Zinke announces new leases for offshore wind power on both US coasts

Living on Earth
Wind turbine against a blue sky.

Block Island Wind Farm in Rhode Island is the first offshore commercial wind farm in the United States.

USW District 4/Creative Commons

On Oct. 18, amidst a host of ethics and corruption investigations, Secretary of the Interior Ryan Zinke made a surprising announcement: Beginning Dec. 13, his department will begin to auction leases for offshore wind power in Massachusetts, with California and Rhode Island soon to follow.

Mr. Zinke is now subject to more than a dozen different investigations concerning his actions as head of Interior. Bobby McEnaney, of the Natural Resources Defense Council, says the allegations run from relatively minor, like forcing his employees to walk his dog, to deeply troubling, like a boat trip he took to the Channel Islands during which he was accompanied by political donors and failed to notify the department.

Secretary Zinke is also being investigated for his role in the decision to reduce the size of two national monuments in Utah, a plan which happens to benefit one of his political allies, a uranium mining company.

“What we see with Ryan Zinke and this administration is an effort to please the oil and gas and other industry developers,” McEnaney says. “He has said directly to oil and gas developers at conferences, ‘I serve you. I am here for you.’”

So, when Zinke, speaking of wind power, declared that “harnessing this renewable resource is a big part of the Trump administration's 'Made in America' energy strategy,” he took many people by surprise.

“The Trump administration has been anti-renewable energy and pro-coal and dirty energy, but Zinke is from Montana and they have a lot of wind power up there,” says Joseph Romm, a former deputy assistant energy secretary in the Clinton Administration and founder of ClimateProgress.org. “He seems to understand that wind power is the fastest growing form of clean energy in this country and around the world.”

Previous offshore wind projects in Massachusetts have faced strong opposition from local residents, but these new leases have a better chance, Romm says. They are being offered in a different area than the Cape Wind project, which was controversial, and the technology has improved such that many of the concerns about offshore wind have diminished. At the same time, the economic benefit of wind power has greatly increased because the costs have been dropping so quickly.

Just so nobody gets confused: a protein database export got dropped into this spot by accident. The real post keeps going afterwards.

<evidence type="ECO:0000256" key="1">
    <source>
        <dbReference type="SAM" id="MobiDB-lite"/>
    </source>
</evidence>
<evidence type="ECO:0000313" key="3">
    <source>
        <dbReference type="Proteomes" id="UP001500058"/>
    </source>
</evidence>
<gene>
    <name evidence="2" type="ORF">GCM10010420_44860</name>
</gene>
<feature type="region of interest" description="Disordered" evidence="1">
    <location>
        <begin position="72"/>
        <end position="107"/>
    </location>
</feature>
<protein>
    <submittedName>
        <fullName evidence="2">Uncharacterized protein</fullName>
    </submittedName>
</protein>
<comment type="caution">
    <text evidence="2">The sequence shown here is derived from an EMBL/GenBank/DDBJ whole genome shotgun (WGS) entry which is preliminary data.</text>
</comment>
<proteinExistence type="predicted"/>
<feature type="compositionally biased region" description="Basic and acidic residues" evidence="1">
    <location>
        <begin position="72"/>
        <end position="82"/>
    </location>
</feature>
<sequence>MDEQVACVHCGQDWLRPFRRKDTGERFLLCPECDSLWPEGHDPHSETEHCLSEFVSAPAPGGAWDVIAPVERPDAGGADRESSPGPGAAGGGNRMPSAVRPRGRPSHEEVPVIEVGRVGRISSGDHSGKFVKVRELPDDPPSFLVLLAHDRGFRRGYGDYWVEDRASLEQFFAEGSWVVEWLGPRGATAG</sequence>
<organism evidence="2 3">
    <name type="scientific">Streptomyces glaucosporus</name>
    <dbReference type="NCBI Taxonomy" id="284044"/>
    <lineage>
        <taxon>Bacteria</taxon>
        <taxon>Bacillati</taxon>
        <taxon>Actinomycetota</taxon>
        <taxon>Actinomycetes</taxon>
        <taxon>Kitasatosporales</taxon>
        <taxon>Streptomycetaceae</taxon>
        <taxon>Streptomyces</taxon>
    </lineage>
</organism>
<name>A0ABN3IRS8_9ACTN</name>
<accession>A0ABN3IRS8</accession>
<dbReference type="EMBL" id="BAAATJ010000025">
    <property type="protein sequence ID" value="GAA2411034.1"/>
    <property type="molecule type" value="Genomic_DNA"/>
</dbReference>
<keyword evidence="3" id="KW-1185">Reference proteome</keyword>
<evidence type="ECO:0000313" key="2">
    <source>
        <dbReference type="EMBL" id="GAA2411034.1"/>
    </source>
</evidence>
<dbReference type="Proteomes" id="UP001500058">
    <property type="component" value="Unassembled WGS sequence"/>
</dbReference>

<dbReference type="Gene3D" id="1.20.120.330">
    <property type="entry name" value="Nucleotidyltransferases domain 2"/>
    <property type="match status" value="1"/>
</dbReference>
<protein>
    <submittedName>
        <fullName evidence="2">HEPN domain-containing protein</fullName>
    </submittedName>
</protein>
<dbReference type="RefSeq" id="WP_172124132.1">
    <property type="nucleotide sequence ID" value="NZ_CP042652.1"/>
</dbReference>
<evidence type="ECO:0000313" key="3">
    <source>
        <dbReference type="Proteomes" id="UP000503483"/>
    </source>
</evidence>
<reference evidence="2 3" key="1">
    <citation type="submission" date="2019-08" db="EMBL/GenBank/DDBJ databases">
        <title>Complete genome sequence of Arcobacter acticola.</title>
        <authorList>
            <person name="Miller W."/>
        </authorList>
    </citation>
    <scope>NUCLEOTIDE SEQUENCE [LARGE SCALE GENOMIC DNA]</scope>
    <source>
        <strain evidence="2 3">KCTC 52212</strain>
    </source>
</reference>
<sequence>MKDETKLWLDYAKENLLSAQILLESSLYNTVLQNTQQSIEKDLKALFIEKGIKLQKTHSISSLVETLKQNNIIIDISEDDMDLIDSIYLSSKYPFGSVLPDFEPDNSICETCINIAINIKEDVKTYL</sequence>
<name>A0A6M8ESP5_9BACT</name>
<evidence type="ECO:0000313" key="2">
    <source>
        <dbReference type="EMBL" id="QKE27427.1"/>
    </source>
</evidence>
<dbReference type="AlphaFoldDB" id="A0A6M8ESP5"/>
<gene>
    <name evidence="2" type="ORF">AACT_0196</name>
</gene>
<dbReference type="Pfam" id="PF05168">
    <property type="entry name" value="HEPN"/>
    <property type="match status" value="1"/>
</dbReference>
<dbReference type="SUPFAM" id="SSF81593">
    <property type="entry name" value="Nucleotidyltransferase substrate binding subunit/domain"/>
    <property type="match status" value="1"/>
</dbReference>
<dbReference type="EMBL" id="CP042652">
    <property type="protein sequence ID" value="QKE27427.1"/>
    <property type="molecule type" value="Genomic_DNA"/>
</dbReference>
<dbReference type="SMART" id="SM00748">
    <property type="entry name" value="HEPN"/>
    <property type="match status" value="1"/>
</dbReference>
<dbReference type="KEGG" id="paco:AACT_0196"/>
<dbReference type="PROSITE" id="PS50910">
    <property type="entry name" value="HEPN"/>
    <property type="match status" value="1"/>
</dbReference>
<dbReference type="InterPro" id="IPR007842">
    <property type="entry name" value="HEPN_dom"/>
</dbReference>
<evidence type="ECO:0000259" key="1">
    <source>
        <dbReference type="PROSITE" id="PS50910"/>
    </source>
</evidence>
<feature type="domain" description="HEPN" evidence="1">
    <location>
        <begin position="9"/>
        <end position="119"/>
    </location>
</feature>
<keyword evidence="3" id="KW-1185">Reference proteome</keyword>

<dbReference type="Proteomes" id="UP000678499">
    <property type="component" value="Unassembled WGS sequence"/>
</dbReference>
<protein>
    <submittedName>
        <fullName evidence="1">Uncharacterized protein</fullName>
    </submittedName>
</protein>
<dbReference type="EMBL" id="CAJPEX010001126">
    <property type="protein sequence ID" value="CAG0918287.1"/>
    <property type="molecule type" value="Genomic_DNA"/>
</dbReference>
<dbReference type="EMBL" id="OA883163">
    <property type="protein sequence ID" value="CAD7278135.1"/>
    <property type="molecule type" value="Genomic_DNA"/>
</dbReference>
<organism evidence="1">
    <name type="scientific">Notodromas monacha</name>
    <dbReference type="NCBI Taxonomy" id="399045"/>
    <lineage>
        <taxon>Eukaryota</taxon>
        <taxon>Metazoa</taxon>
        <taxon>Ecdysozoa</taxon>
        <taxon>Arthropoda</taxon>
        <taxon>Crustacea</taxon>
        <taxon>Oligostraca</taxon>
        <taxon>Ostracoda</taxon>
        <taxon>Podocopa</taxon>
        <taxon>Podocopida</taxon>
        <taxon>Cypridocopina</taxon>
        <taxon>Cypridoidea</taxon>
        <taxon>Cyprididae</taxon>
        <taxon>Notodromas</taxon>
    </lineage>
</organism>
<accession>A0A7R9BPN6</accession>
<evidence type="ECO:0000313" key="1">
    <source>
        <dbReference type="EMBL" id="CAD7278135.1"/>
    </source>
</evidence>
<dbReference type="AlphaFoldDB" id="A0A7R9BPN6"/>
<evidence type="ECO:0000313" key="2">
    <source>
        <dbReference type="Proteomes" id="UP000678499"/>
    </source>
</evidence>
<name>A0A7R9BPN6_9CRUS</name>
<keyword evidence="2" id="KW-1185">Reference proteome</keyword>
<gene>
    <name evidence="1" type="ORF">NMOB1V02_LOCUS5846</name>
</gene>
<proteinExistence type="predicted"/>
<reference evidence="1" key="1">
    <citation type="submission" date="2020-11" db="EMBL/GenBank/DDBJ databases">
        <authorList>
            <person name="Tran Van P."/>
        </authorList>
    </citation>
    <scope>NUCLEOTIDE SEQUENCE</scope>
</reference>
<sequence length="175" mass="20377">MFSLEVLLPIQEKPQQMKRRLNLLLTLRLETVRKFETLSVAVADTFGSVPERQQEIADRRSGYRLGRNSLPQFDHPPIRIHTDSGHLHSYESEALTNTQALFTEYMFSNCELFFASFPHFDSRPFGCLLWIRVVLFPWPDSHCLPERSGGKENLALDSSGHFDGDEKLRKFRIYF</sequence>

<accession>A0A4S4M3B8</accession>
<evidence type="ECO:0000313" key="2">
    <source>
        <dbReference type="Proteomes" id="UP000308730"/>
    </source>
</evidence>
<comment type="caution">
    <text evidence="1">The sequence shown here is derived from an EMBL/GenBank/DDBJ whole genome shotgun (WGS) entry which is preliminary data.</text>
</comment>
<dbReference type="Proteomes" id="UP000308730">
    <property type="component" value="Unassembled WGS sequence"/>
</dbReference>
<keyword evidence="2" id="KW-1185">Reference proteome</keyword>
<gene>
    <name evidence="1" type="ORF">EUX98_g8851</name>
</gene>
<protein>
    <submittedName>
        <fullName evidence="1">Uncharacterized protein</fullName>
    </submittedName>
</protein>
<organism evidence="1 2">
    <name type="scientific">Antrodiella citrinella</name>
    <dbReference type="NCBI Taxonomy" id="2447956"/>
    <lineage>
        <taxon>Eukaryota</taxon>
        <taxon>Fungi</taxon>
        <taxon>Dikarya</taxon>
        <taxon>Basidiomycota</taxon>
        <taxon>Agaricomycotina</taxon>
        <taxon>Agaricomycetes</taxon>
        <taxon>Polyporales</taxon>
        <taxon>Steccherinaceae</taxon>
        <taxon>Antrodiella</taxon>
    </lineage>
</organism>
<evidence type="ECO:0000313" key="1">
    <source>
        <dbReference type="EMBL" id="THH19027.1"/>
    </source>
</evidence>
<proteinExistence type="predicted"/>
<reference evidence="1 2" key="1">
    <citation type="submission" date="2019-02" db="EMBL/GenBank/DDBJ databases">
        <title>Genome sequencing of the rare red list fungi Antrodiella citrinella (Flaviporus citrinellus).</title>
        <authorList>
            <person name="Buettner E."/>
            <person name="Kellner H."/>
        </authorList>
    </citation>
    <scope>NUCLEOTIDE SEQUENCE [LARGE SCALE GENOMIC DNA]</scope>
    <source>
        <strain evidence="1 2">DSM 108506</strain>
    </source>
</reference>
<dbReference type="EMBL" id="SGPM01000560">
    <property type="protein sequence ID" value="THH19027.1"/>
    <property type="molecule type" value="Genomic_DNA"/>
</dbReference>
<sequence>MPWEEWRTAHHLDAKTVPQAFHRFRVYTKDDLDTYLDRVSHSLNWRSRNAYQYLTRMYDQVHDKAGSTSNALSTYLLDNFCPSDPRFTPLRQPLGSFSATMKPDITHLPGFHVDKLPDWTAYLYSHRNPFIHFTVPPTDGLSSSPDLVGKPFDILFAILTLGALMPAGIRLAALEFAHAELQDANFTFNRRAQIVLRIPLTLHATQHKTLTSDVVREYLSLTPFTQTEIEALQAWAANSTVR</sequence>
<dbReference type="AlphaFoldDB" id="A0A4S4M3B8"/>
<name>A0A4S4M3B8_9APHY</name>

California is in the process of working with the Department of Interior to develop an offshore leasing plan, but California’s coastline requires different technologies than typical wind turbines.

On the East Coast of the United States, the continental shelf slopes gradually, whereas in California the continental shelf drops off very sharply, Romm explains. So, wind turbines off the West Coast will have to be placed in deep water, disconnected from the ocean floor. This means they have to float and floating turbines have been more challenging. But the last couple of years have seen tremendous advances in this technology, Romm says.

In addition, the new turbines are bigger and taller than older ones, which allows them to harness steadier winds. “Literally, the wind is available as much as you get from a typical natural gas power plant,” Romm explains. “The technology has gotten better and the ability to operate in deep water is really opening up the possibilities of offshore wind, not just off the coast of the United States, but around the world.”

While Zinke’s plan is a good step, it's “clearly just a drop in the ocean, as it were, compared to the much larger attack on clean energy and clean power that the administration has launched,” Romm notes.

It's also worth remembering, Romm says, that the only wind project currently operating in the US, off the coast of Rhode Island, took many years to get through all of the legal requirements. “I think there's every reason to be very positive about the direction here, but the fact is, the United States has been very slow,” he adds.

The Trump administration has also been unwilling to recognize that offshore wind projects are big job creators, Romm says.

“With traditional power plants, most of the jobs are in the building of the power plant,” he explains. “In the case of wind, rather than building a power plant and just sticking fuel in it, you're actually manufacturing the wind turbines, which generates really high-paying jobs. Then you need the maintenance jobs. One of the fastest-growing jobs in the entire United States is wind power technicians.”

This article is based on an interview that aired on PRI’s Living on Earth with Steve Curwood.

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